My company performs home inspections in San Diego. There are programs that evaluate homes and give them rating as to how efficient they are, or what products were used in the construction of the house. "Green" has taken on several meanings. Does it mean having high-efficiency equipment and appliances to use less energy? Does it have solar panels? A gray water system? Or does it mean that the house used only sustainable products such as natural wood molding, low VOC carpet and paint, natural wood flooring, arid climate garden, etc.
There are some important things to keep in mind when looking at houses, because there is such a difference between a house from the 1950's, or one that has been recently built. Newer houses must meet strict building codes which demand higher levels of insulation, higher efficiency heating and cooling equipment, double pane windows, low flow plumbing fixtures, etc. But they also use many engineered products such as particle board (cabinets, molding, flooring), plastics and solvents, chip board sheathing and so on. There are two schools of thought on these engineered products. One thought is that by using scraps of wood to make products such as particle board and molding, there is less waste, and less demand for trees. The other school of thought is that engineered products use lots of glues and chemicals in the manufacturing process.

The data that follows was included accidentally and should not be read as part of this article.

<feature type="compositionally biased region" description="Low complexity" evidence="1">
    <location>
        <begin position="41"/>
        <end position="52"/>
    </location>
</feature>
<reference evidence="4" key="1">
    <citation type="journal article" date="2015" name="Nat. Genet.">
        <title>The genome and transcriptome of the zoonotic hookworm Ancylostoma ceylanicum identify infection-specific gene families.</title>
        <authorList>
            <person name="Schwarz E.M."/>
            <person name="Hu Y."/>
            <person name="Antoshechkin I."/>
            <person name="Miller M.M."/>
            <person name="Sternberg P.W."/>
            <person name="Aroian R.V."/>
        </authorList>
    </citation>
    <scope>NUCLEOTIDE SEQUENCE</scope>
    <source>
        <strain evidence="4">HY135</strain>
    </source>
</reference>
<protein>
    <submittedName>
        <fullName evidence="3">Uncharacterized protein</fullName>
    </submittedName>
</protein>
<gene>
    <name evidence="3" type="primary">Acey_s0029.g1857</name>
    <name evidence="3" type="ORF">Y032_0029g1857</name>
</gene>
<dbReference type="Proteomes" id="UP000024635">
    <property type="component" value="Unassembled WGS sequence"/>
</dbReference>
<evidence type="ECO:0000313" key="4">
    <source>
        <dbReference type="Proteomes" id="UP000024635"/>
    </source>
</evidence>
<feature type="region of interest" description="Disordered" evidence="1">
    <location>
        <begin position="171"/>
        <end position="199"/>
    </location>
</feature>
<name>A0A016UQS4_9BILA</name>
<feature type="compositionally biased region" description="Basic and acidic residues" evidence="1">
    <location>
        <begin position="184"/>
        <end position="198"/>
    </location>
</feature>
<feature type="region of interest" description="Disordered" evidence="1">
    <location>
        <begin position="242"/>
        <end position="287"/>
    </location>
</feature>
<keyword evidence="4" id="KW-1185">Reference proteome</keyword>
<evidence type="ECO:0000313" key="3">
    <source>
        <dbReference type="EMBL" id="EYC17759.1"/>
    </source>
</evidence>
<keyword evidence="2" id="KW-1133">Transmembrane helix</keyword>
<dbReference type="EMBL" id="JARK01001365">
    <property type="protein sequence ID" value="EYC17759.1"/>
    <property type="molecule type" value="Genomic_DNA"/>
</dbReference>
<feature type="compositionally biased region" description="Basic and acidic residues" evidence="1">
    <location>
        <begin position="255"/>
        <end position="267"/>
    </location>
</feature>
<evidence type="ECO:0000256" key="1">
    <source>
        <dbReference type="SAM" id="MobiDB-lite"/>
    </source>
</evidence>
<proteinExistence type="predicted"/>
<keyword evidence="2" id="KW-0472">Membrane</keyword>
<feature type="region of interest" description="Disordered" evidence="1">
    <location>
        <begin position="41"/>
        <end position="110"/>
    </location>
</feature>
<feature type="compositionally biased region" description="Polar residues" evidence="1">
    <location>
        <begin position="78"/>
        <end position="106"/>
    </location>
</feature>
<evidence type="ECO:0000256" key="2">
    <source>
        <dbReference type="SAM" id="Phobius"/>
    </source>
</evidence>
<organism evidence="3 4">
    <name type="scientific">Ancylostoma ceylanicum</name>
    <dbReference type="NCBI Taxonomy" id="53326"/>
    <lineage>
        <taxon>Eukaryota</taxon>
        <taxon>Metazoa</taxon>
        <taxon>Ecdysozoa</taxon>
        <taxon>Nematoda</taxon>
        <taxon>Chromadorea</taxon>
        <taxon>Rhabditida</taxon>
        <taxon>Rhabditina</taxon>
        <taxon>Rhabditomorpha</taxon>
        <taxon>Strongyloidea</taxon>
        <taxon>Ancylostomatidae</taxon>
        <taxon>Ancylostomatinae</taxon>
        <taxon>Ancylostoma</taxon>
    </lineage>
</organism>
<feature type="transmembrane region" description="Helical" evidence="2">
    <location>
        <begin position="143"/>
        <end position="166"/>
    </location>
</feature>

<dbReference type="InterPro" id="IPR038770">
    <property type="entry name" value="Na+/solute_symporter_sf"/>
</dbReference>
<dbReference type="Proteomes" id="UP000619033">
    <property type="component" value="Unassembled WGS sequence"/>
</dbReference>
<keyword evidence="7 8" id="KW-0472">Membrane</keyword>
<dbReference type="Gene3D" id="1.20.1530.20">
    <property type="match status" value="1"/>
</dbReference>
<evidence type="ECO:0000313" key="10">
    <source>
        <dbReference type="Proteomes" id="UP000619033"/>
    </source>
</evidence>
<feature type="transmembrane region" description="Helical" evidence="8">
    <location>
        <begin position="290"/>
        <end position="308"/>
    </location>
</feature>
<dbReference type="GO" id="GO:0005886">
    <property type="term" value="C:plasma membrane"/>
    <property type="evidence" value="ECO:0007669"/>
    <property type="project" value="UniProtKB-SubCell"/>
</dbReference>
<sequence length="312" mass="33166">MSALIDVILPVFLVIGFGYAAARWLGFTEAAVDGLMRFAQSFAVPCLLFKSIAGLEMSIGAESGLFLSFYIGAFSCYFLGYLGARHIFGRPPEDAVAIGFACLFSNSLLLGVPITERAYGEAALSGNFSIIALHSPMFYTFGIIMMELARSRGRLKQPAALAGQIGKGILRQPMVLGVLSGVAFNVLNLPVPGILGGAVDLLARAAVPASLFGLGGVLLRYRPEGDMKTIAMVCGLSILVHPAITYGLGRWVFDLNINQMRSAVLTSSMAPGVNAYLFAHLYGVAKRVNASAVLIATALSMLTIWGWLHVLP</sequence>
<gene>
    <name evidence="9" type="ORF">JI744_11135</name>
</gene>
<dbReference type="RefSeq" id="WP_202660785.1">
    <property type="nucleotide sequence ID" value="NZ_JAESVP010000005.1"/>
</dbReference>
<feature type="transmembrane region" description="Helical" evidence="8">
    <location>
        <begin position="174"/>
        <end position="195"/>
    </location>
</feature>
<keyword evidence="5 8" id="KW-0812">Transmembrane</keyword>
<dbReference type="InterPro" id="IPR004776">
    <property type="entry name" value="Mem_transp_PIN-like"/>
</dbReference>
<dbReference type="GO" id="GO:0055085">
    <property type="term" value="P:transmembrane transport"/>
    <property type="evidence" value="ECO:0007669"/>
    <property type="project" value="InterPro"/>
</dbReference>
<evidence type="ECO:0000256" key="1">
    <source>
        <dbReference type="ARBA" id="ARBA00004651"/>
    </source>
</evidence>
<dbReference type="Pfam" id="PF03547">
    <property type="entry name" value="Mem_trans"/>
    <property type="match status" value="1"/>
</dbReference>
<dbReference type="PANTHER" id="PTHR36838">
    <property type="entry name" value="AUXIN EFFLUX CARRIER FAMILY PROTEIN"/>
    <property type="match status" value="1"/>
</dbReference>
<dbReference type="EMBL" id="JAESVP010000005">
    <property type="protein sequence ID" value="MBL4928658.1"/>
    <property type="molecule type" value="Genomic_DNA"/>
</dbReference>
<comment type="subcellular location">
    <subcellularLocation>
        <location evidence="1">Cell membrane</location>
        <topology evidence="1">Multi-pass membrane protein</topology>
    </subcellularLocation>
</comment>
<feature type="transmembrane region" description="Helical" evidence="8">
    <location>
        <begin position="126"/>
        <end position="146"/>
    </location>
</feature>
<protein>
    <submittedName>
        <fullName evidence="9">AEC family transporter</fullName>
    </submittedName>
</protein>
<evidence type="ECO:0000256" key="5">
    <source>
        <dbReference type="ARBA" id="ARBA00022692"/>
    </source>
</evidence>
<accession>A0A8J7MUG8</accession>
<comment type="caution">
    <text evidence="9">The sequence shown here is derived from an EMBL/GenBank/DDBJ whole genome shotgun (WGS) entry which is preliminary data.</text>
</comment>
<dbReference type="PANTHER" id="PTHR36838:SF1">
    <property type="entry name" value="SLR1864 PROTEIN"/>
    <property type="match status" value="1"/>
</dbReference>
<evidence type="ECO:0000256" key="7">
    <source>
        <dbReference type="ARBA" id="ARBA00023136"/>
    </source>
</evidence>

To some people, buying a nice old home from the 1950's is great because they used more natural materials (solid wood instead of engineered), you don't use up new products, and the houses are typically smaller and don't require as much energy demand (due to minimal appliances, AC) as a big new house. Other people believe that a brand new house is more efficient (true) but they use a lot more resources in their construction (also true). But new houses use less energy over the long haul (also true).
So, YOU need to define what "Green" means to you. If you are looking at a particular house and want to have it evaluated for efficiency, let us know.
The San Diego Real Estate Inspection Co.... more